Kathy Bates Net Worth & Biography - Celebrity Net Worth

By Mixxerly Updated: SEPTEMBER 22, 2021

Introduction

NET WORTH

$25M

Kathy Bates is is an American actress and director. She has been the recipient of numerous accolades, including an Academy Award, two Primetime Emmy Awards, and two Golden Globe Awards.

Born in Memphis, Tennessee, she studied theatre at the Southern Methodist University before moving to New York City to pursue an acting career. She landed minor stage roles before being cast in her first on screen role in Taking Off (1971). Her first Off-Broadway stage performance was in the 1976 production of Vanities.

Throughout the 1970s and early 1980s, she continued to perform on screen and on stage, and garnered a Tony Award nomination for Best Lead Actress in a Play in 1983 for her performance in 'night, Mother, and won an Obie Award in 1988 for her performance in Frankie and Johnny in the Clair de Lune. As of , Kathy Bates has an estimated net worth of about $25M.

At a Glance

Full name: Kathleen Doyle Bates

Other names: Kathy Bates

Birthday: 28 June 1948

Age:

Net worth: $25M

Salary: $200K each episode

Occupation: Actress, Voice Actress, Singer, TV & Film Director.

Nationality: United States of America

Net Worth

In 1996, Bates received her first Emmy Award nomination for Outstanding Supporting Actress in a Miniseries or a Movie, for her performance as Jay Leno's manager Helen Kushnick in HBO's The Late Shift (1996).

That role also earned Bates her second Golden Globe Award win in the category of Best Supporting Actress – Series, Miniseries or Television Film and her first Screen Actors Guild Award for Outstanding Performance by a Female Actor in a Miniseries or Television Movie. As of , Kathy Bates has an estimated net worth of about $25M.

Favorite Quotes from Kathy Bates

“I was never an ingenue. I’ve always just been a character actor. When I was younger, it was a real problem because I was never pretty enough. It was hard, not just for the lack of work, but because you have to face up to how people are looking at you.” – Kathy Bates
“The bottom line is that I’m an actor, so when somebody pitches me a great part, it’s a no-brainer. You never know what it’s gonna be like, in terms of the experience. You can be really excited about a part that can turn out shitty, you can have a bad time, there’s a bad egg or two or three, in the bunch, or the producers are weird, or something like that.” – Kathy Bates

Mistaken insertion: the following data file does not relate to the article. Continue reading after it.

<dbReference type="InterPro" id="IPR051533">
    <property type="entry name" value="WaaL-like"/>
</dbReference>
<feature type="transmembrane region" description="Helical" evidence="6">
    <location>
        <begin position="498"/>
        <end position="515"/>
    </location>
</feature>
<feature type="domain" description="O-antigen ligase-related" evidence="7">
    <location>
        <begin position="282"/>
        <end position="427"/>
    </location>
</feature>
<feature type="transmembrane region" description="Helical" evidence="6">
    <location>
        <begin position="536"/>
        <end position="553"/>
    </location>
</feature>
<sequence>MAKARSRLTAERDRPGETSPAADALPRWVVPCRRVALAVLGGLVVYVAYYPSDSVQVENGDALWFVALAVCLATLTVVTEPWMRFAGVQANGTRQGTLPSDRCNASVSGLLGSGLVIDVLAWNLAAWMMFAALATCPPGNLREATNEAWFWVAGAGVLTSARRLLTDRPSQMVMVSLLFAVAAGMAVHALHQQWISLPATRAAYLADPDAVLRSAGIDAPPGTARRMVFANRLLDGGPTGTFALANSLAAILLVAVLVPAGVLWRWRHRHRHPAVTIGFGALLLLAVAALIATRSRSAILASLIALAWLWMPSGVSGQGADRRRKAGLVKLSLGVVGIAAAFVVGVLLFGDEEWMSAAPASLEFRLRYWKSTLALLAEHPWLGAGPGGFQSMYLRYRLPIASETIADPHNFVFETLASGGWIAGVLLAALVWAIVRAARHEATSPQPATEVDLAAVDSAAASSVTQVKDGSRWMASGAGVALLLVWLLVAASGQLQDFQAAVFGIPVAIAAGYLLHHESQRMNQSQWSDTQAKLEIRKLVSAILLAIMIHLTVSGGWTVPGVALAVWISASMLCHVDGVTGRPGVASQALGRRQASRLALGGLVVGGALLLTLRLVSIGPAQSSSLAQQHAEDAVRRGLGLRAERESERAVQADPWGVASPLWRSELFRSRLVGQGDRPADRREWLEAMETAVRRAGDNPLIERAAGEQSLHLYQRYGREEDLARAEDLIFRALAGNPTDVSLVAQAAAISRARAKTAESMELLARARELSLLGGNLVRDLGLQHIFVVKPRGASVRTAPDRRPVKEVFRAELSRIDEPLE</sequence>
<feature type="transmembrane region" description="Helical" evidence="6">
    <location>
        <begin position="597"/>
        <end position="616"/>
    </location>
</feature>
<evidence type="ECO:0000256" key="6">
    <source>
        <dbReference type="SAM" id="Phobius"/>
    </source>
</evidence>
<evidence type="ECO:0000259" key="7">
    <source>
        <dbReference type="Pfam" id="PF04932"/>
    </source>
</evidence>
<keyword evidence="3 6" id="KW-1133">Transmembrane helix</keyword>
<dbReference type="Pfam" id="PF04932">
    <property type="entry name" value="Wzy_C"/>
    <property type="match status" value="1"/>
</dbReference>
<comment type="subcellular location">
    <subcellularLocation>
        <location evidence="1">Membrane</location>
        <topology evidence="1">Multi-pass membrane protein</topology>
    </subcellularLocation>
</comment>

“I’m always so nervous when I have to do interviews or be on ‘The Tonight Show’ or the ‘Oprah’ show, where I have to be myself. I don’t know why that’s such a big deal – being yourself. But for some reason, I feel good in a dark room talking to actors about acting, doing the acting. I like sitting backstage watching people work.” – Kathy Bates
“Now, if I go through it again, I think I would be a lot more open about it. I admire open people, like Melissa Ethridge and women I see walking around facing it without wigs and all of that stuff. I think I would be more courageous next time.” – Kathy Bates
“And people are always saying: ‘Well, you go to Hollywood and you get yourself a film career or a TV series, and then you can do anything you want. Because then you’ve got the clout.’ That had always sounded like a lot of hooey to me, but now I think it’s true, unfortunately.” – Kathy Bates
“My mother used to tell this corny story about how the doctor smacked me on the behind when I was born, and I thought it was applause, and I have been looking for it ever since.” – Kathy Bates

Early life

Kathleen Doyle Bates was born in Memphis, Tennessee, the youngest of three daughters of mechanical engineer Langdon Doyle Bates (July 28, 1900 – March 6, 1989) and homemaker Bertye Kathleen (née Talbert; January 26, 1907 – February 15, 1997). Her paternal grandfather was lawyer and author Finis L. Bates.

Her great-great-grandfather, an Irish emigrant to New Orleans, Louisiana, served as President Andrew Jackson's doctor. She graduated early from White Station High School (1965) and from Southern Methodist University (1969), where she studied theatre and became a member of the Alpha Delta Pi sorority. She moved to New York City in 1970 to pursue an acting career. Bates is an alumna of the William Esper Studio for the performing arts in Manhattan, New York City.

Awards and Achievements

Bates' performance as Annie Wilkes in the tense psychological thriller Misery (1990) marked her Hollywood breakthrough, winning her the Academy Award for Best Actress. Further acclaim came for her starring role in Dolores Claiborne (1995), The Waterboy (1998), and supporting roles in Fried Green Tomatoes (1991) and Titanic (1997). Bates received subsequent Oscar nods in the Best Supporting Actress category for her work in Primary Colors (1998), About Schmidt (2002), and Richard Jewell (2019).